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Here is the condition I used to detect if we are dealing with a Nullable Type :

System.Nullable.GetUnderlyingType(itemType) != null

and here the code of my teammate :

itemType.IsGenericType && itemType.GetGenericTypeDefinition() == typeof(Nullable<>)

We actually didnt find a case where one will return true and the other false (or vice-versa) but are these 2 snippets strictly equivalent ?

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As I understand it, the non-nullable types are a small finite list. Would it not be more efficient to identify by their presence? –  Jeremy Holovacs Jan 16 '12 at 15:34
1  
@Jeremy: Any struct you create is a non-nullable type. I can't imagine trying to create a list of them. –  Gabe Jan 16 '12 at 15:35
    
Maybe my question isnt clear but the test has to return true with "int ? a" and false with "int b" –  Guillaume Slashy Jan 16 '12 at 15:36
    
As per my understanding of code, your teammate is first checking whether the itemType is Generic type or not and then whether that Generic Type is Nullable or not.. –  VS1 Jan 16 '12 at 15:37
    
@Gabe also, Jeremy is using another interpretation for 'Nullable Type' than the OP. Jeremy appears to understand it as 'reference type' –  sehe Jan 16 '12 at 15:38

5 Answers 5

up vote 3 down vote accepted

From MSDN for Nullable.GetUnderlyingType Method:

The type argument of the nullableType parameter, if the nullableType parameter is a closed generic nullable type; otherwise, null.

So, yes it is safe to use the former version.

Decompiled from GetUnderlyingType:

public static Type GetUnderlyingType(Type nullableType)
{
  if (nullableType == null)
    throw new ArgumentNullException("nullableType");
  Type type = (Type) null;
  if (nullableType.IsGenericType && !nullableType.IsGenericTypeDefinition && nullableType.GetGenericTypeDefinition() == typeof (Nullable<>))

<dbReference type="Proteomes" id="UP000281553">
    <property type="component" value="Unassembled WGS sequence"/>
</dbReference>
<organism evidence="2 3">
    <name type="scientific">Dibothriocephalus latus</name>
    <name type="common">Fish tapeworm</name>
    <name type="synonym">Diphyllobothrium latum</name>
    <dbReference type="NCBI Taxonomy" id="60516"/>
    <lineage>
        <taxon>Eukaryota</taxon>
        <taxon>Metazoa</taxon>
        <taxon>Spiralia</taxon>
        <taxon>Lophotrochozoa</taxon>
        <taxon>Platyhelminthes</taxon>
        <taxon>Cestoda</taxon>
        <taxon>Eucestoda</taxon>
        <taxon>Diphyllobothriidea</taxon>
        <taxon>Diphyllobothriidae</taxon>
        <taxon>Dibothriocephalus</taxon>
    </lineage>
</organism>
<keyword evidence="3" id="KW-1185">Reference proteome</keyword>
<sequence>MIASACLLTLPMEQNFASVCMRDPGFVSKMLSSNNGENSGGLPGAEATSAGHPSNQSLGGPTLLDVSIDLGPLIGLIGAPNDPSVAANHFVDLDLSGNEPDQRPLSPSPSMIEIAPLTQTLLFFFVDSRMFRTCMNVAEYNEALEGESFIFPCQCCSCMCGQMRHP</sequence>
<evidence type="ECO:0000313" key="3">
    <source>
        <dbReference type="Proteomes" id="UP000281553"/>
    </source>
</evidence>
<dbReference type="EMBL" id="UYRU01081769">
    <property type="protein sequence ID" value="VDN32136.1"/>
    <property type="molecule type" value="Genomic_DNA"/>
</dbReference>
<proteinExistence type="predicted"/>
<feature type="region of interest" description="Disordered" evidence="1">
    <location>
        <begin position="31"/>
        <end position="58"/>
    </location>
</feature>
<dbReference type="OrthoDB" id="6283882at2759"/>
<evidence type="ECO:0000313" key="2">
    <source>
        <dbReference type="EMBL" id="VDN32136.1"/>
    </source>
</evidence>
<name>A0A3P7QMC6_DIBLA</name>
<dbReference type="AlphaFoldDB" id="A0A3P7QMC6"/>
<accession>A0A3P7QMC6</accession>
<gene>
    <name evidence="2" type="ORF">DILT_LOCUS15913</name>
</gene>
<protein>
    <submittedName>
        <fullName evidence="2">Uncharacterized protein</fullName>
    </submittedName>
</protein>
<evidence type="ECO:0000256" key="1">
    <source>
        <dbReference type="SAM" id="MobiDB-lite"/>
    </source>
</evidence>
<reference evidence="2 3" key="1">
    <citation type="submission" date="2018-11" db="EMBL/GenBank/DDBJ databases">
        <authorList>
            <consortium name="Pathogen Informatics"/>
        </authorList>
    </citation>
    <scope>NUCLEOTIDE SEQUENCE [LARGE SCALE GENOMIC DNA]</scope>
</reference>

type = nullableType.GetGenericArguments()[0];
  return type;
}
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Yep, but is it different from the 2nd one ? –  Guillaume Slashy Jan 16 '12 at 15:44
    
See edited answer: it is the same albeit marginally safer and slightly less efficient (unless the compiler inlines it) –  sehe Jan 16 '12 at 15:49
    
ok, GetUnderlyingType is the way to go so ;) –  Guillaume Slashy Jan 16 '12 at 15:53
    
+1 good and fast answer –  DmitryG Jan 16 '12 at 16:00

These 2 snippets are not fully equivalen.
Here is the test case that returns a different values for each snippets:

Type t = typeof(Nullable<>);

bool c1 = Nullable.GetUnderlyingType(t) != null; //false
bool c2 = t.IsGenericType && t.GetGenericTypeDefinition() == typeof(Nullable<>); //true

Thus the Nullable.GetUnderlyingType method more safe, because it's implementation already include this test case checking:

public static Type GetUnderlyingType(Type nullableType) {
    if (nullableType == null) 
        throw new ArgumentNullException("nullableType");
    Type type = null;
    if ((nullableType.IsGenericType && !nullableType.IsGenericTypeDefinition)
        && (nullableType.GetGenericTypeDefinition() == typeof(Nullable<>))) {
        type = nullableType.GetGenericArguments()[0];
    }
    return type;
}
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Yep, just get it from sehe's answer ! Thx anyway –  Guillaume Slashy Jan 16 '12 at 15:53

Your teammate's code is perfectly fine as given in the MSDN documentation (excerpt): Use the following code to determine whether a Type object represents a Nullable type. Remember that this code always returns false if the Type object was returned from a call to GetType.

if (type.IsGenericType && type.GetGenericTypeDefinition() == typeof(Nullable<>)) {…}

explained at the below MSDN link:

http://msdn.microsoft.com/en-us/library/ms366789.aspx

Moreover, there is a similar discussion at this SO QA:

How to check if an object is nullable?

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read sehe's and Dimitry's answers :) –  Guillaume Slashy Jan 16 '12 at 15:54
    
@GuillaumeSlashy yup..they both r right.. –  VS1 Jan 16 '12 at 15:56

Whenever testing whether a type is nullable, I've always used the second method you posted:

itemType.IsGenericType && itemType.GetGenericTypeDefinition() == typeof(Nullable<>) 

I haven't had a problem with this!

Regards,

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We feel like they both are good, but at the same time, we feel like in a certain context, one of them won't work... –  Guillaume Slashy Jan 16 '12 at 15:45

dotPeek shows this:

public static Type GetUnderlyingType(Type nullableType)
{
  if (nullableType == null)
    throw new ArgumentNullException("nullableType");
  Type type = (Type) null;
  if (nullableType.IsGenericType && !nullableType.IsGenericTypeDefinition && object.ReferenceEquals((object) nullableType.GetGenericTypeDefinition(), (object) typeof (Nullable<>)))
    type = nullableType.GetGenericArguments()[0];
  return type;
}

The only difference I see is if itemType is itself generic, ie. typeof (List<>), his will fail. And your is slightly slower because it has to actually find the underlying type.

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